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|Articles - April 2012|
|Thursday, March 22, 2012|
BY LINDA BAKER
Launching a company at the height of the recession requires selling a product customers deem absolutely necessary. That’s one lesson behind the success of Zapproved, a Portland start up that helps companies manage their regulatory compliance obligations. When a firm is involved in litigation, it has to preserve all documents that are potentially relevant to the case, says CEO Monica Enand, who founded Zapproved in 2008. The company’s web-based software, Legal Hold Pro, helps clients keep track of those documents, which now include emails, texts and tweets. “Companies lose millions of dollars and get sanctioned by courts for not following their obligation,” says Enand. Zapproved “took off,” she says, precisely because so many companies must comply with legal hold rules and regulations. Enand declined to reveal gross revenues, but said the company had been “on a pretty steep ramp” in the past nine months, adding six new employees — for a total of 14 — and many new clients, including Hess Energy and the University of Pittsburgh Medical Center. As part of its marketing strategy, the company produces white papers, webinars and blog posts explaining regulatory compliance minutiae. What’s the next step? “The product has been accepted by the market,” Enand says. “Right now, it’s all about scaling sales.”
During the early months, Enand funded Zapproved out of pocket. There was a $1 million angel round in October 2009, and a second A round for $1.5 million in late 2010. Investors include TriQuint chair Steve Sharp, Steve Wynne, former president of Adidas, and Steve Singh, CEO of Concur Technologies.
“Portland is an amazing place to start a company,” says Enand. “There are a decent number of successful CEOs, not just to give you money but their learning.” The downside: “I’ve had a tough time hiring developers. There aren’t a lot of big companies that would be early adopters, so you have to go elsewhere for that.”
Tuesday, May 26, 2015
BY LINDA BAKER
Spring rains are the bane of an Oregon cherry farmer’s existence. Even a few sprinkles can crack the fruit so badly it’s not worth picking. Science to the rescue: Researchers at Oregon State University have developed a spray-on film that cuts rain-related cracking in half, potentially saving a season’s crop. The coating, patented as SureSeal, is made from natural chemicals similar to those found in the skins of cherries: cellulose, palm oil-based wax and calcium.
Thursday, May 14, 2015
BY JASON E. KAPLAN | STAFF PHOTOGRAPHER
There are more than 160 farmers markets in Oregon, contributing an estimated $50 million in sales, according to the Oregon Farmers Markets Association. We checked in on the Forest Grove market, which for several years has brought local produce and food vendors to Main Street in the center of town.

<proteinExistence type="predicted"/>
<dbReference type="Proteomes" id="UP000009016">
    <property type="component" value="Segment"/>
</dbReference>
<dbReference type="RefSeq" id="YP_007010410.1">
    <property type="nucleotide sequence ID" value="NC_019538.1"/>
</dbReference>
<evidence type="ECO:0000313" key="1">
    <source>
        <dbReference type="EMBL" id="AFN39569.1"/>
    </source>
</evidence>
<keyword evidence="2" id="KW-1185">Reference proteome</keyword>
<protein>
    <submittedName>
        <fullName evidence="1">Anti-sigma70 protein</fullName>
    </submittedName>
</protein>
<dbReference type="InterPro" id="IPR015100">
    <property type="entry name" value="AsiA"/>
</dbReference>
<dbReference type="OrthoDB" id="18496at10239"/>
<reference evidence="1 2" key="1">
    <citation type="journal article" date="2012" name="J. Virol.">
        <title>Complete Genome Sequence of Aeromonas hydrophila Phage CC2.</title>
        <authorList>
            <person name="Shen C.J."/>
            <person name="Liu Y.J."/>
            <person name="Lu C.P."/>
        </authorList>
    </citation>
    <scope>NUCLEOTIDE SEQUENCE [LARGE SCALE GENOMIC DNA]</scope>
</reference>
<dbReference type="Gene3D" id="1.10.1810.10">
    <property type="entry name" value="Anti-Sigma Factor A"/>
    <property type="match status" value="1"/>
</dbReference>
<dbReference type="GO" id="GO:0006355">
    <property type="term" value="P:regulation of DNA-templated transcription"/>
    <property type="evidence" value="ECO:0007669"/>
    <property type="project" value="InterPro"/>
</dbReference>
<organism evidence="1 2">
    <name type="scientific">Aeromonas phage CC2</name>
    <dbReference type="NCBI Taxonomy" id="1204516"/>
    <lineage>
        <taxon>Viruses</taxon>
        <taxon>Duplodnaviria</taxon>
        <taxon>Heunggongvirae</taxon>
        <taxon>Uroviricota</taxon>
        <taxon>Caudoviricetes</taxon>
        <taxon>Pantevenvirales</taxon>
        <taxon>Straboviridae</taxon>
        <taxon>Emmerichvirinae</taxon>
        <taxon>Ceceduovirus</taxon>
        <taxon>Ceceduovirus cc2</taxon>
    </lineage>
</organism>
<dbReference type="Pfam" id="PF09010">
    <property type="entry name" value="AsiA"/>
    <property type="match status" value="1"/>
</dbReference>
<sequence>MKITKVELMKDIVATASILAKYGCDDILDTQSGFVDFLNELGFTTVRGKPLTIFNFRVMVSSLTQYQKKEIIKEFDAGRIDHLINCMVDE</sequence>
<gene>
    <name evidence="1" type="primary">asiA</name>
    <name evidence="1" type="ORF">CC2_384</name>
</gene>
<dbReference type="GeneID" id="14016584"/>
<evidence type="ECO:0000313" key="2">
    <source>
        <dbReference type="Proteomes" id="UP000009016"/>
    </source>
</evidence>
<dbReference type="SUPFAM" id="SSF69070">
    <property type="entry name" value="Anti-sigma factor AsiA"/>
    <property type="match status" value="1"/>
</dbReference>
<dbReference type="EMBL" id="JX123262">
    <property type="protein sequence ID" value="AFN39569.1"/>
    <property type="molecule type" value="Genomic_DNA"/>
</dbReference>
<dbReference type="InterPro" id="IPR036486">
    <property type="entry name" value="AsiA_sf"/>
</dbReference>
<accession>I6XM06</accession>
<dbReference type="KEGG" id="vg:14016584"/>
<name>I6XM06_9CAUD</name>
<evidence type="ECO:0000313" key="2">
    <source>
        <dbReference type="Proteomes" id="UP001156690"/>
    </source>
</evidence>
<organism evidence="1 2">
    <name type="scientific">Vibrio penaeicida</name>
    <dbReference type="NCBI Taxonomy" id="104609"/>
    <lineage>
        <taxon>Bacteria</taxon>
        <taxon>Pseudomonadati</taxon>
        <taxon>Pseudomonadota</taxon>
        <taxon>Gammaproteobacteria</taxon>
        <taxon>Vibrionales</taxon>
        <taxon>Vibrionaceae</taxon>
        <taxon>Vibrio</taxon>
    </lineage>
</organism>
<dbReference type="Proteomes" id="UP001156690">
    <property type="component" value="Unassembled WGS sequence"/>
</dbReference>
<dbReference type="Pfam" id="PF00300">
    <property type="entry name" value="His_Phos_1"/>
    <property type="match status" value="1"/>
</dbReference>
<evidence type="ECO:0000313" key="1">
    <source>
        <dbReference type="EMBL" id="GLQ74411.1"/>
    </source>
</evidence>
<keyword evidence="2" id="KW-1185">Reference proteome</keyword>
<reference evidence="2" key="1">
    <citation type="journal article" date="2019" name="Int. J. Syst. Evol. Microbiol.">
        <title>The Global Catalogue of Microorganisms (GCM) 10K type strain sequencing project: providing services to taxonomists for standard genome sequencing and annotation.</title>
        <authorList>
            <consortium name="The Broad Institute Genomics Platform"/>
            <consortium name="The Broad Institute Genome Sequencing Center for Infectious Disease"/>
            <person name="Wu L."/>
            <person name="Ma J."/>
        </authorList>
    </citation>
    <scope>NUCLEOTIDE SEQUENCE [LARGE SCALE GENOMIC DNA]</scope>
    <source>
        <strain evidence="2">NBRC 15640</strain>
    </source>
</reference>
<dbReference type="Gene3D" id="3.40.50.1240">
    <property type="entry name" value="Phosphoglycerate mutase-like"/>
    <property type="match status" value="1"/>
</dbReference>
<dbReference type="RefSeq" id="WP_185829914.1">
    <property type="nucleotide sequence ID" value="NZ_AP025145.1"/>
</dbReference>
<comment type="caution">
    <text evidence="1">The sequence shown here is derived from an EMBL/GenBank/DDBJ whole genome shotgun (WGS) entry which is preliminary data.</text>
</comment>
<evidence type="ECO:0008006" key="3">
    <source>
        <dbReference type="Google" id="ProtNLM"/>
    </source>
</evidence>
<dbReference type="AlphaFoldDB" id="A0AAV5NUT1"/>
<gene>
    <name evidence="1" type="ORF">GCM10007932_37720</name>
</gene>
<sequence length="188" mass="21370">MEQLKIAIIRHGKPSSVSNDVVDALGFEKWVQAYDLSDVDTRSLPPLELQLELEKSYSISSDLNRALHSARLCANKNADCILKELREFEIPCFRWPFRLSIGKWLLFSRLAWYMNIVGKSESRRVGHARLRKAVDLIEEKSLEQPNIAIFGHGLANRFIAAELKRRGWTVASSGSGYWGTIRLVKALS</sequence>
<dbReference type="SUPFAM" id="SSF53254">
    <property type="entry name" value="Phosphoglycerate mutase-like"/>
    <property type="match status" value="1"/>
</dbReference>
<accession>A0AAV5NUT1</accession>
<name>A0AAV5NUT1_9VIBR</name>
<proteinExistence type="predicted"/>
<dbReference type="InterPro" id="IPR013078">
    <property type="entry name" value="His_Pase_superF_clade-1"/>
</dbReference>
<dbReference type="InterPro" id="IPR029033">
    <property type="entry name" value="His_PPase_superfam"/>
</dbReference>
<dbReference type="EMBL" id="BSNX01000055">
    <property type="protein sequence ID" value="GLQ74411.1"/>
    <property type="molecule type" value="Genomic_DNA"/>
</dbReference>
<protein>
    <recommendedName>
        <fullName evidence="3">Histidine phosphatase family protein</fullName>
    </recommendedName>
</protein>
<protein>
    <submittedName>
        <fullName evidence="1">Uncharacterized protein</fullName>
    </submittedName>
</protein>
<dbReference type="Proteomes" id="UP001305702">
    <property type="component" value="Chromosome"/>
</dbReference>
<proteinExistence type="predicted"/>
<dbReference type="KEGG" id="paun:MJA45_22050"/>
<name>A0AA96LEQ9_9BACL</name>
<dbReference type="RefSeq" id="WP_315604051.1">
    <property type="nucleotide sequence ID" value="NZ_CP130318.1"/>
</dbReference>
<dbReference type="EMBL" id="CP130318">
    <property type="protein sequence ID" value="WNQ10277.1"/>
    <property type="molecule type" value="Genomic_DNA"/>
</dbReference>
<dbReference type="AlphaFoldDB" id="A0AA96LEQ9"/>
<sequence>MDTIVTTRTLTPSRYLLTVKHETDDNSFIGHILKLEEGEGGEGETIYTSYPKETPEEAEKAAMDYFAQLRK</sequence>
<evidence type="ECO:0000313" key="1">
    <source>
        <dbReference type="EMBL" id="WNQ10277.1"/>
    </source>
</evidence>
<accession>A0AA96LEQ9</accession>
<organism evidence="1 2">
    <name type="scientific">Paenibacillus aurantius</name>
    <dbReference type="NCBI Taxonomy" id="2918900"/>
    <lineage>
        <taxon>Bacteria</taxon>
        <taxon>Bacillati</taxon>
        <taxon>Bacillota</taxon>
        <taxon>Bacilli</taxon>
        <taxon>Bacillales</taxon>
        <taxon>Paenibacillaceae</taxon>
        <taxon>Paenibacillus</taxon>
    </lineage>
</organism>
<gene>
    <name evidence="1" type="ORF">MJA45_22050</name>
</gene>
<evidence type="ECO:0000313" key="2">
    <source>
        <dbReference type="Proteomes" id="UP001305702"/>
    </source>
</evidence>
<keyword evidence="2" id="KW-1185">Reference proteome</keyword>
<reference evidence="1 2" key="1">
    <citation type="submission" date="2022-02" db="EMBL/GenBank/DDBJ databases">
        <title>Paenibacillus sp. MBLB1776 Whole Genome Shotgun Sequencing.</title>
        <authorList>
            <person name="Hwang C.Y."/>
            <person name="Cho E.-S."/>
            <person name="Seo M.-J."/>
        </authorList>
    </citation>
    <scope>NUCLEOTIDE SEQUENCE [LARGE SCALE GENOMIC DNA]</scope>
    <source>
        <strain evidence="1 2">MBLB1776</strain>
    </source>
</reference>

Friday, May 22, 2015
BY JACOB PALMER
A Power Lunch at Oswego Grill.
Monday, April 27, 2015
BY LINDA BAKER
Oregon already ranks as the nation’s second largest generator of hydroelectric power. (Washington is No. 1). Now an elegant new installation in Portland is putting an unconventional, sharing economy twist on this age-old water-energy pairing. The new system, launched this winter, uses the flow of water inside city water pipes to spin four turbines that produce electricity for Portland General Electric customers.
Wednesday, April 15, 2015
BY GARY CONKLING | GUEST BLOGGER
Avoiding a crisis is a great way to burnish your reputation, increase brand loyalty and become a market leader.
Wednesday, May 27, 2015
BY LINDA BAKER | EDITOR
More than 250 people turned out today for Oregon Business magazine’s seventh annual celebration of the 100 Best Green Companies to Work For in Oregon.
Monday, April 27, 2015
BY AMY MILSHTEIN
Companies can benefit when they use software to meet staffing requirements and address employees' family and life commitments.
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Tonkon Torp helps seed sustainability at Gunderson.
Oregon-based Environments helps companies create inspired workspaces. “Simply put, we help companies future-proof their workspaces,” says Chris Corrado, president. Since 1988,Environments has witnessed firsthand the changing landscape of business. Native Portlander and Environments founder Corrado says, “We help our clients navigate the complex realities of the workplace today and plan for their future in a very mindful, strategic way. We think of ourselves as their partners in the process.”
One hundred years ago, the Willamette River might easily have been mistaken for a sewer. Unchecked industrial activity and decades of pollution made it unrecognizable compared to the clean river that now flows north for 187 miles from Eugene through the center of Portland.
The Oregon Entrepreneurs Network (OEN) will be presenting its third annual Entrepreneurial Summit on Friday, June 5 at Castaway in Portland, Oregon.
On June 13th Mayor Charlie Hales will attend nonprofit organization Dream Change’s inaugural Love Summit and will introduce one of its keynote speakers, Dan Wieden of Wieden+Kennedy advertising agency.
34 spots for food, 17 places to sip, and 7 sites to choose a brew beckon visitors.